Penalty for breaking burn ban heating up

PLYMOUTH — The Marshall County Commissioners have made an effort to put some “spark” in the countywide burn ban.
Abnormally dry conditions led to the disaster emergency declaration of a county wide ban on any open burning Oct. 6. With no real rain in sight conditions have continued to become more dangerous for the possibility of a disastrous fire caused by blowing of sparks from an open burn.
Three known field fires occurred over the weekend owing to open burning.
Discussion by the Marshall County Commissioners and County Attorney Jim Clevenger Monday centered around how to add some teeth to the ban that is designed to make residents aware of the dangers of the very dry conditions around Marshall County. That discussion turned to a motion to make those who ignore the ban liable to pay the cost of emergency personnel — fire and police — if they are forced to make an emergency run to put out a fire that runs out of control.
“If someone deliberately starts a fire during the ban that causes an emergency run, they should be forced to reimburse the tax payers for that run,” said Commissioner Tom Chamberlin in support of adding a penalty to the burn ban. “The particular emergency personnel or fire chiefs would be able to do a time and materials assessment to determine the cost of each run.”
While adding the language for the penalty to the burn ban, the Commissioners will begin the process of putting an ordinance to that affect on the books as well. The ordinance would have no affect on cities or towns that have their own governmental bodies, but only unincorporated areas of the county.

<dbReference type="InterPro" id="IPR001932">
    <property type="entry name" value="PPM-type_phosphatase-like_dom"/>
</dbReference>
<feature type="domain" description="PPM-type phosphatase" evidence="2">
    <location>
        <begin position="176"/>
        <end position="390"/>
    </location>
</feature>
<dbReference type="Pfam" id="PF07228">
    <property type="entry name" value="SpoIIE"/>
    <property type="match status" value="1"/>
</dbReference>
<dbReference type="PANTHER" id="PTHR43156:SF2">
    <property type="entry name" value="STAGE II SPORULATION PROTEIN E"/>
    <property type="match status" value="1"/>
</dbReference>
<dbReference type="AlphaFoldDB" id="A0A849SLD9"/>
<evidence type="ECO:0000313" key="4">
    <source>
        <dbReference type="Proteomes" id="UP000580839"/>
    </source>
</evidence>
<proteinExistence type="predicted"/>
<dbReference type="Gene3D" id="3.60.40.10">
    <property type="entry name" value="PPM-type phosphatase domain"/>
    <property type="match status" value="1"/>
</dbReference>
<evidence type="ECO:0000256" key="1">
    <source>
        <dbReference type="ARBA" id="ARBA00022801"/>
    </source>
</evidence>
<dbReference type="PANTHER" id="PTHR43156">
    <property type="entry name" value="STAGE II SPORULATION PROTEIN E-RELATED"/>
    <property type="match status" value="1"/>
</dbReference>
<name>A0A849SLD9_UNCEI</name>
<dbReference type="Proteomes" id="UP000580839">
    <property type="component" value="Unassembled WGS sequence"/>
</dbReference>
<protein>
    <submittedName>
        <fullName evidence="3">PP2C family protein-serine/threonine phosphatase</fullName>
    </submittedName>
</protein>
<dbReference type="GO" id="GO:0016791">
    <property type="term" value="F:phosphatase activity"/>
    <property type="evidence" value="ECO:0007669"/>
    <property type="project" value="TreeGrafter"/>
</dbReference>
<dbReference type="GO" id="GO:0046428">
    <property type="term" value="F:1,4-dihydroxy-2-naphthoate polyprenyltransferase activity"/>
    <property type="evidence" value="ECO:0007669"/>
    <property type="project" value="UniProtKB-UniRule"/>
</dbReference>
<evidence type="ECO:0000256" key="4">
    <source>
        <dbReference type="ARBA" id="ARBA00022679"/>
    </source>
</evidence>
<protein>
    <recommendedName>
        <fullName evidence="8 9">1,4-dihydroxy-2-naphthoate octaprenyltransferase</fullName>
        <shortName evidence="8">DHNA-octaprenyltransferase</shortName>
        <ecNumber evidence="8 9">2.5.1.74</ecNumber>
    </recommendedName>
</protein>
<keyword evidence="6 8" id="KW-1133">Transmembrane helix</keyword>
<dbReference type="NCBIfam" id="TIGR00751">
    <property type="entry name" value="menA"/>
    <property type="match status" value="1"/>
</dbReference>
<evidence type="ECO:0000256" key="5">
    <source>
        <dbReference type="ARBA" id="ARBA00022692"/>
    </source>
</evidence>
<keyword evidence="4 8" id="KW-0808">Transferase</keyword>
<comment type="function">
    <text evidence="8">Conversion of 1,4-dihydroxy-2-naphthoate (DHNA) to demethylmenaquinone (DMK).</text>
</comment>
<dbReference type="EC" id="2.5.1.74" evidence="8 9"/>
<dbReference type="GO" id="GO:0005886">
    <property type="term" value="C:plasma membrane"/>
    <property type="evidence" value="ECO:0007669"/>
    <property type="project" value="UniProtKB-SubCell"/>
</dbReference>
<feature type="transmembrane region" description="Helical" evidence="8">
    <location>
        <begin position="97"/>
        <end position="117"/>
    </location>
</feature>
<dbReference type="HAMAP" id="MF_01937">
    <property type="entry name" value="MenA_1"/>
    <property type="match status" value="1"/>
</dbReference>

“The original idea of the burn ban is to let people know that obviously it’s dry out there — dry enough to cause a big problem,” said Plymouth Fire Chief Andy Metsker, whose crews responded to a field fire on Sunday evening. “Putting some teeth behind the suggestion not to burn is probably a good idea.”
Some field fires can be caused by accident from farm machinery working the field at this time of year, but Metsker says that determining the cause of a field fire is not difficult.
“It’s pretty obvious when you’re doing a fire investigation whether a fire was accidental or not,” he said. “Fire behaves in a predictable way. You have a point of origin and a cause. If you see a combine sitting in a field where the fire started you can probably determine that it was accidental. If you see campfire utensils at the center of it that’s pretty obvious too.”
Metsker urged all Marshall County residents to take caution until the weather cooperates with more moisture.
“Our main thrust at the Plymouth Fire Department is prevention,” he said. “Until it rains for a significant time people really need to have as much caution with fire outside as they do with fire inside their homes. We have a lot of heavily wooded areas, very beautiful places around the county that we need to be careful with.”